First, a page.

Stakeholder Readiness Checklist

Organizational Check In

Sustainability Checklist

Current vs. Future

Change Definition

Change Roadmap

Decision/Responsibility

Matrix

Stakeholder Identification Plan

Organization Impact & Engagement Plan

Level of Change Impact?

Building Skills

Complexity Assessment

Training Plan


Decision responsibility matrix rasci

Decision/Responsibility Matrix: RASCI

  • How do we define the change? We must first DECIDE what we are changing and what ROLES each stakeholder has in the decision.

  • What is RASCI?

  • RASCI is:

  • A framework for decision-making (sometimes formal, sometimes informal)

  • A common language for determining the ROLE of stakeholders in decision-making

  • A mechanism for ensuring action/outcomes


Decision responsibility matrix rasci1

  • Decision Making Standards for Excellence:

  • Make the Decision Point Explicit

  • Make the Decision Maker Explicit

  • Agree and Commit or Disagree and Commit, but COMMIT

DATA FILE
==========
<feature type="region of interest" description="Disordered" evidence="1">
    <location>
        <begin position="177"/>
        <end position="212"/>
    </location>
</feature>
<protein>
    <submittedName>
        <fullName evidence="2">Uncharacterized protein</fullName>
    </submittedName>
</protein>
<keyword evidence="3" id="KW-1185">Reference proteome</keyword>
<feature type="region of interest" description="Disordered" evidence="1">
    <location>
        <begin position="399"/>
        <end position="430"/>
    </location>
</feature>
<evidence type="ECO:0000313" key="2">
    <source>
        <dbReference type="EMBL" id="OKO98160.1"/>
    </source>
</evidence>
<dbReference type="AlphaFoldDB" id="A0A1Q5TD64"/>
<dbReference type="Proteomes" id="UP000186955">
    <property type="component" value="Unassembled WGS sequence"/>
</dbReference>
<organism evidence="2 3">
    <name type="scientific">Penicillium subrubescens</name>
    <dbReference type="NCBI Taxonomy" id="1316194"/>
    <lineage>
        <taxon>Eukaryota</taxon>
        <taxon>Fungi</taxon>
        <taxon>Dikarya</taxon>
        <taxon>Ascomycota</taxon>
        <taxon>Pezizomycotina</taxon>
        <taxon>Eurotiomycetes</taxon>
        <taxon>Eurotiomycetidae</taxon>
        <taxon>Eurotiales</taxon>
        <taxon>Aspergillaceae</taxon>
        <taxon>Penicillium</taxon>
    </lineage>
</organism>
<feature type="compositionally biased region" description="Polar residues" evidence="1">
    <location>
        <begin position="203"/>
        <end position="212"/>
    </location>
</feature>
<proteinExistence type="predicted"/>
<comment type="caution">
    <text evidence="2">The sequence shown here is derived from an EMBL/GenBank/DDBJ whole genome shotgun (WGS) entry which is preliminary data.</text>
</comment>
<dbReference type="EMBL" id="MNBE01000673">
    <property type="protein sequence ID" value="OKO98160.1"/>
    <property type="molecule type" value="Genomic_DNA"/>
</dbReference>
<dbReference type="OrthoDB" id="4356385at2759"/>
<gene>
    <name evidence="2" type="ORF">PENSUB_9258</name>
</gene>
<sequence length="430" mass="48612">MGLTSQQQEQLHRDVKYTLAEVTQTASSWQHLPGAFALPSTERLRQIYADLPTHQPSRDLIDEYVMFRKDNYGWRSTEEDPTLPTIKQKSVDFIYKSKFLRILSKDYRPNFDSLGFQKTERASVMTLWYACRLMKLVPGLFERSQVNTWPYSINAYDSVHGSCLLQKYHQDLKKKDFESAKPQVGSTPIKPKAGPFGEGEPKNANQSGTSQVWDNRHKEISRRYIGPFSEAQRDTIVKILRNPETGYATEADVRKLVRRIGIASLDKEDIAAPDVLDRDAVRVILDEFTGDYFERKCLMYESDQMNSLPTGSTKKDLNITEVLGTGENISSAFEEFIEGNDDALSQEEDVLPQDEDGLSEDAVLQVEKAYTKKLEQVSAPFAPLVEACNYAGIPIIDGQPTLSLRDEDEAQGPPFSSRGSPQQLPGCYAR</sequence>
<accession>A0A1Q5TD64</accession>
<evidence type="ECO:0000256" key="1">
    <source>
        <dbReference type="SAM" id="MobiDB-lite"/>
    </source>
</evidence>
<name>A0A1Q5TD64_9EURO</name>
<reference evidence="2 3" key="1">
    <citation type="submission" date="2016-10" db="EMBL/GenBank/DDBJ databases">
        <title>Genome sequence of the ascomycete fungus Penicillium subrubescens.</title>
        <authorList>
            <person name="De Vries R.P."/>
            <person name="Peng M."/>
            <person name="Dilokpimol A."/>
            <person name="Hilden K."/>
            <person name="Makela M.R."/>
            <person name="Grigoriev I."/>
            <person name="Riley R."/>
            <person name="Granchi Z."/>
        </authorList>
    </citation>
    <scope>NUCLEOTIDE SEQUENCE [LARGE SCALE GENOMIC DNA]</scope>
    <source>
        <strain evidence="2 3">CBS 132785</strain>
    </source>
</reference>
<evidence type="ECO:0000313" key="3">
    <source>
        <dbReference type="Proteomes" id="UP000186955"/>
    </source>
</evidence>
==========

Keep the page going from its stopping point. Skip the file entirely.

• Always Do What’s Right for your company.

Decision/Responsibility Matrix: RASCI

1. WHAT

Define the decision to be made and the timeframe

2. WHO

(Delegate?)

Determine who needs to be involved

3. HOW

Go through the process

4. ACTION

Define next steps and communicate

1. Identify the issue

2. Understand priorities

3. Choose an approach: Direct (informal) OR Consult (formal)

4. Target the timeframe

Responsible

Approver

Supporter

Consultant

Informed

1. Brainstorm

2. Propose

3. Debate

4. Decide

1. Implementation plan

2. Communication plan

3. Action

4. Process Improvements


Step 1 what is the decision to be made

Step 1: What is the decision to be made?

  • Identify the issue: Clearly define and articulate the issue to be resolved

    A crisply articulated decision statement describes the outcome of the decision in terms that are:

    • Specific – Use precise language that is clear to everyone.

    • Objective – Use facts. Include relevant data. Avoid opinion.

    • Measurable – Describe the desired outcome in terms that are achievable and measurable.

  • Understand the priorities: Consider the context for this decision

  • Choose an approach: Direct or Consultative

    • Direct – The decider makes a unilateral choice

    • Consultative – The decider seeks input and involvement from others

      • (Change Management is always a consultative process)

    • Regardless of approach, consensus is not required

  • Target the timeframe

    • A timely decision is critical